Obama Picks Up His Own Nuclear Baton

In a speech in Berlin on June 19, a second-term Obama laid out a larger foreign policy agenda and a small working 'to-do list' for one of the president's top legacy issues: reducing the threat of nuclear weapons and terrorism to enhance US national and fiscal security.
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By Lt. General Robert Gard, Jr. (USA, Ret.) & Ambassador (Ret.) Thomas Graham, Jr.

In a speech in Berlin on June 19, a second-term Obama picked up the nuclear baton from first-term Obama, a baton which had been entrusted to him by three generations of presidents from both parties, including Ronald Reagan and John F. Kennedy.

The speech laid out a larger foreign policy agenda and a small working 'to-do list' for one of the president's top legacy issues: reducing the threat of nuclear weapons and terrorism to enhance US national and fiscal security.

Only three months after taking the oath of office in 2009, President Obama gave an address in Prague that lead to the New START Treaty, the removal of nuclear materials from ten countries and two Nuclear Security Summits.

These achievements reduced the number of Russian nuclear weapons that could target a U.S. city and decreased the risk of terrorist organizations gaining access to dangerous nuclear materials.

In Berlin, the president laid out the next phase of his agenda. Most notably, he announced a reduction of up to a one-third in deployed strategic nuclear warheads by Russia and the U.S. below the New START levels.

In 2010, these two countries agreed to reduce the number of deployed long-range nuclear weapons to no more than 1,550. Even under New START limits, both countries will maintain far more than enough nuclear weapons capable of leveling hundreds of cities in microseconds.

In supporting further cuts in deployed strategic nuclear weapons, President Obama is acting on a bipartisan consensus that U.S. nuclear strategy remains based on a confrontation with the Soviet Union that no longer exists. Further reductions with Russia would increase U.S. security by reducing the number of nuclear weapons that can be pointed at US cities almost instantaneously.

Reductions in U.S. and Russian tactical, or battlefield, nuclear weapons, a priority also highlighted by the president, would limit a class of weapons that have outlived their purpose and are particularly susceptible to theft by terrorists.

According to the Ploughshares Fund, the U.S. will spend $640 billion dollars on nuclear weapons and related programs over the next decade. In this time of economic uncertainty, updating U.S. nuclear strategy can generate significant cost savings, thereby freeing funds for higher priority security programs.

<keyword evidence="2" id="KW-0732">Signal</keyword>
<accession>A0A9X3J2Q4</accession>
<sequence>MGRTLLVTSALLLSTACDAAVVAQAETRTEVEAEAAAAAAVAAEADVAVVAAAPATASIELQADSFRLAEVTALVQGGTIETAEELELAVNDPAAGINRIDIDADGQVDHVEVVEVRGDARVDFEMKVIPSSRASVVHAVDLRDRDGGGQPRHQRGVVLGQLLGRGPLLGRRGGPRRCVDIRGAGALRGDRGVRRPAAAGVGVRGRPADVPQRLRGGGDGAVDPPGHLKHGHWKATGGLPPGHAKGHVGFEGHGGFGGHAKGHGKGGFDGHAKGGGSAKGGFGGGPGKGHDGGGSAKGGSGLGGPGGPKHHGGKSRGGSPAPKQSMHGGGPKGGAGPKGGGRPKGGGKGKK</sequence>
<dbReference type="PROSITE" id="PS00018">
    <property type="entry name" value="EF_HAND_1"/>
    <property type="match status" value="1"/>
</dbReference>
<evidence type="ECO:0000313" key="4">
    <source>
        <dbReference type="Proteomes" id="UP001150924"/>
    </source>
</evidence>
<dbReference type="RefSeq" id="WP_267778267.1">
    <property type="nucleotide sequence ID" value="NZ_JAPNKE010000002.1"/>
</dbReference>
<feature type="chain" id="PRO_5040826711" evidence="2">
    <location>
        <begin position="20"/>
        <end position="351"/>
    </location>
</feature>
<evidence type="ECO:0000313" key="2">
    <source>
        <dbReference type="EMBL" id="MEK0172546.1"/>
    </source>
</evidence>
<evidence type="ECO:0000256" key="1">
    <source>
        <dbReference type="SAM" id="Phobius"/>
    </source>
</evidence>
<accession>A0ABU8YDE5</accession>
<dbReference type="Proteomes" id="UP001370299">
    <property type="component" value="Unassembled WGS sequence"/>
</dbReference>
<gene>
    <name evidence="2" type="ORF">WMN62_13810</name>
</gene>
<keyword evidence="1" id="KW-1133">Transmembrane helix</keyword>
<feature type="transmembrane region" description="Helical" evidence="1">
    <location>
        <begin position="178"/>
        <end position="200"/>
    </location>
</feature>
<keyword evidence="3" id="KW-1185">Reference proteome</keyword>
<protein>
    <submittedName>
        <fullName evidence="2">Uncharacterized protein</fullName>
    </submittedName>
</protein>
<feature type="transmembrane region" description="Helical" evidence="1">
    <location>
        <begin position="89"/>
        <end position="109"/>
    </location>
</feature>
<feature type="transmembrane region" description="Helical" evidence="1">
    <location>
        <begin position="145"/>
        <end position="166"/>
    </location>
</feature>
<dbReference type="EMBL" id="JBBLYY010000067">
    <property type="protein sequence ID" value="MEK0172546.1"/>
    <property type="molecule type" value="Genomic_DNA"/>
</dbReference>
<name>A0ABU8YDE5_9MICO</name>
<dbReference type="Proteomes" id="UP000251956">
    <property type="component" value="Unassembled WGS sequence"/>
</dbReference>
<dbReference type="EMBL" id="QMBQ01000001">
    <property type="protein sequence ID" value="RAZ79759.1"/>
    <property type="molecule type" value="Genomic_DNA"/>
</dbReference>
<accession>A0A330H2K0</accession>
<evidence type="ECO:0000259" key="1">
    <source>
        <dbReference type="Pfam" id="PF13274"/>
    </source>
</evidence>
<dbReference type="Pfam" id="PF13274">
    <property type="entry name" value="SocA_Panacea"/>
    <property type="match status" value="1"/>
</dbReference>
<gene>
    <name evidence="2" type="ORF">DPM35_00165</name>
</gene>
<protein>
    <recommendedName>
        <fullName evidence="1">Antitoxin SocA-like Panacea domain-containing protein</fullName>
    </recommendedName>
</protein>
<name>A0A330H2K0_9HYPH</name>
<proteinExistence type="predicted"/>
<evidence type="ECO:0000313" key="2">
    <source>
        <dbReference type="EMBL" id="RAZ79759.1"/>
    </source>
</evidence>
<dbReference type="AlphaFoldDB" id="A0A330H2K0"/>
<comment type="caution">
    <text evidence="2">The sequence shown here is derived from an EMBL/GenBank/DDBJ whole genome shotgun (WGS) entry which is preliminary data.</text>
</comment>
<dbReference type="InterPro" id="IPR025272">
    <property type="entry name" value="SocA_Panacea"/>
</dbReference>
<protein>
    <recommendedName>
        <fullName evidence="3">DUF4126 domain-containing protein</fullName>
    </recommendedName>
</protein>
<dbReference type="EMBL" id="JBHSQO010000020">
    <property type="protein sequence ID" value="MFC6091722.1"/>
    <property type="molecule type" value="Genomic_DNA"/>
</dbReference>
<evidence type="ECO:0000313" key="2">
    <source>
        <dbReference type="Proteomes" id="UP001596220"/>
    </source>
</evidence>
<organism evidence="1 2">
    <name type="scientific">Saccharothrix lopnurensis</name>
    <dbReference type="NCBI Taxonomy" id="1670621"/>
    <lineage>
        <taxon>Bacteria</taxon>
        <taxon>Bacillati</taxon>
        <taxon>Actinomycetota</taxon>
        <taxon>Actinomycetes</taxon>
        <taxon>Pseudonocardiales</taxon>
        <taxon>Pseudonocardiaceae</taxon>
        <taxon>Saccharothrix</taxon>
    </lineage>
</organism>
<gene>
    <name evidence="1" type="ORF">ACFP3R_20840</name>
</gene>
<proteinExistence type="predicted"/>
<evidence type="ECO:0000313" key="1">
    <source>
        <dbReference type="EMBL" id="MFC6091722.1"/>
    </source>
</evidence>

While enshrining further reductions with Russia in a formal treaty would be ideal, the two sides could also choose to pursue deployed weapons cuts with politically binding, reciprocal steps and utilize the New START monitoring system to verify the lower level. Non-treaty-based reductions have been a respected feature of U.S. defense policy under both Republican and Democratic presidents.

The Berlin Agenda extends far beyond bilateral U.S.-Russia deals; it also seeks to prevent proliferation, prohibit nuclear weapons testing and end the production of fissile materials, highly enriched uranium and plutonium.

Diplomacy is the only long-term solution to preventing the proliferation of nuclear weapons. High level talks with North Korea are already being debated in Washington and a new president in Iran could provide new opportunities for productive discussions.

The president restated his commitment to prevent the spread of nuclear weapons with a new treaty ending fissile material production and a commitment to continue the Nuclear Security Summit meetings into 2016, a signature achievement of Obama's first term.

A Fissile Material Cut-off Treaty would severely limit the ability of a rogue state to obtain the materials necessary to develop a nuclear device. Ending the production of fissile materials also takes a huge step forward to preventing countries from going nuclear.

U.S. approval of the Comprehensive Nuclear Test Ban Treaty would strengthen the inhibition against nuclear weapons testing and development. The U.S. signed the treaty in 1996, but it has not yet received Senate approval for ratification.

This treaty would enhance security by retarding the ability of other nuclear states to improve their arsenals and the incentive for would-be nuclear states to construct these destructive bombs. Security experts overwhelmingly agree that the United States can maintain a safe, secure, and reliable nuclear arsenal in the absence of testing.

The Berlin Agenda is ambitious, but carries the potential for significant pay offs. If the provisions of the Berlin agenda are realized, the U.S. will be one step closer to a future without the threat of nuclear terrorism or annihilation. As Obama said, "As long as nuclear weapons exist, we are not truly safe" -- that's something upon which J.F.K., Reagan, Bush and Obama have agreed.

Lt. General Robert Gard, Jr. (USA, Ret.) is the former president of National Defense University and the chairman of the Center for Arms Control and Non-Proliferation. Ambassador (Ret.) Thomas Graham, Jr. is the former Special Representative of the President for Arms Control, Non-Proliferation and Disarmament and a member of the Center for Arms Control and Non-Proliferation National Advisory Board.

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